Detecting how genes regulate biological shape has become a multidisciplinary research interest because of its wide application in many disciplines. Despite its fundamental importance, the challenges of accurately extracting information from an image, statistically modeling the high-dimensional shape and meticulously locating shape quantitative trait loci (QTL) affect the progress of this research. In this article, we propose a novel integrated framework that incorporates shape analysis, statistical curve modeling and genetic mapping to detect significant QTLs regulating variation of biological shape traits. After quantifying morphological shape via a radius centroid contour approach, each shape, as a phenotype, was characterized as a high-dimensional curve, varying as angle h runs clockwise with the first point starting from angle zero. We then modeled the dynamic trajectories of three mean curves and variation patterns as functions of h. Our framework led to the detection of a few significant QTLs regulating the variation of leaf shape collected from a natural population of poplar, Populus szechuanica var tibetica. This population, distributed at altitudes 2000-4500mabove sea level, is an evolutionarily important plant species. This is the first work in the quantitative genetic shape mapping area that emphasizes a sense of 'function' instead of decomposing the shape into a few discrete principal components, as the majority of shape studies do.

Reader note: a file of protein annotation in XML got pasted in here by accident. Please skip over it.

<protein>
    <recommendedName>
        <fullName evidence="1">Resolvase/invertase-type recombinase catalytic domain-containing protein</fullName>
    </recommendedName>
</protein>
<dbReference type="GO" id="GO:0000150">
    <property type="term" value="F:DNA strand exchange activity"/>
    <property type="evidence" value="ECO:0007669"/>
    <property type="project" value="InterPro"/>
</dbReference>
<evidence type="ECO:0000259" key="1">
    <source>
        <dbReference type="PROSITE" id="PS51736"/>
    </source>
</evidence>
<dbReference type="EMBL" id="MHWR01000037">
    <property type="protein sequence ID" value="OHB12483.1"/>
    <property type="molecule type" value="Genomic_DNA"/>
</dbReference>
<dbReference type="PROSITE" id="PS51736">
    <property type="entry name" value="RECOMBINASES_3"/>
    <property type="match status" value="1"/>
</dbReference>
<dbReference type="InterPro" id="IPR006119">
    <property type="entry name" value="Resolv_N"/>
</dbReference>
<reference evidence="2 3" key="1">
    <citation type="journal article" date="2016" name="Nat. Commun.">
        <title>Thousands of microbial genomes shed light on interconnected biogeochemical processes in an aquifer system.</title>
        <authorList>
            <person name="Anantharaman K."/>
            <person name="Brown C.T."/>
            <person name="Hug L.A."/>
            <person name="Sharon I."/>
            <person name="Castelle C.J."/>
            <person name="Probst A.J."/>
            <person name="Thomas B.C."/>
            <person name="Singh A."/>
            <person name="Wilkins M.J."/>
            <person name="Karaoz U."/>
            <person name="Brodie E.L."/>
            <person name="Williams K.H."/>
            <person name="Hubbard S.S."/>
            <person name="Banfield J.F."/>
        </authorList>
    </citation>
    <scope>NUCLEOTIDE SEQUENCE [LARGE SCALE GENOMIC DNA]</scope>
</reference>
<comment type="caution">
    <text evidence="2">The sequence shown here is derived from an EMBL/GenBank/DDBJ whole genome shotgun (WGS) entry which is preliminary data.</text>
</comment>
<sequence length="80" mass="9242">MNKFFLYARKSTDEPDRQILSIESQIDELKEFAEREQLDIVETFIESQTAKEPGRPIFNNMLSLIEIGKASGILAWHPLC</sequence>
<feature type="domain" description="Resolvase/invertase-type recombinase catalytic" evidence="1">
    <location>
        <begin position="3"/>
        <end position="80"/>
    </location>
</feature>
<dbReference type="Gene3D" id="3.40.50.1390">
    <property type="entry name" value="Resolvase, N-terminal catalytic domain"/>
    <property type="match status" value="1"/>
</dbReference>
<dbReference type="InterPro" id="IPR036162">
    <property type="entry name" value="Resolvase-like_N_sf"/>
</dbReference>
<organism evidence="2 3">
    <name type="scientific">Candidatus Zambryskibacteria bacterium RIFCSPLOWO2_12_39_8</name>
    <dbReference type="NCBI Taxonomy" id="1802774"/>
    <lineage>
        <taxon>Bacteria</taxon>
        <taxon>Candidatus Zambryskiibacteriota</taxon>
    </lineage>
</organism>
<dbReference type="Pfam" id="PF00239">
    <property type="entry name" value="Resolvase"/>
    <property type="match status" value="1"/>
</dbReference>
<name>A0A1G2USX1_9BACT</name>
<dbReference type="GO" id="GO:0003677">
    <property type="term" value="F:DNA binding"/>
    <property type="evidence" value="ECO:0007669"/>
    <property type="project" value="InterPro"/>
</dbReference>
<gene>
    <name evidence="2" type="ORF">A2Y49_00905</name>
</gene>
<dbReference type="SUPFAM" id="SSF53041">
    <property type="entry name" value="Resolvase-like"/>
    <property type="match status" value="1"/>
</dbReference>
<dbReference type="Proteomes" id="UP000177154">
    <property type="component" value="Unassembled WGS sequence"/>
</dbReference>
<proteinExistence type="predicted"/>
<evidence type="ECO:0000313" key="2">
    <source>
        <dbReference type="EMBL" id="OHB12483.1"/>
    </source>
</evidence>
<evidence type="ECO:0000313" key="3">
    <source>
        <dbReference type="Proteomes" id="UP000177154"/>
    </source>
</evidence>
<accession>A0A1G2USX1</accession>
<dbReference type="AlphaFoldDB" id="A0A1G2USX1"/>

All Science Journal Classification (ASJC) codes
- Information Systems
- Molecular Biology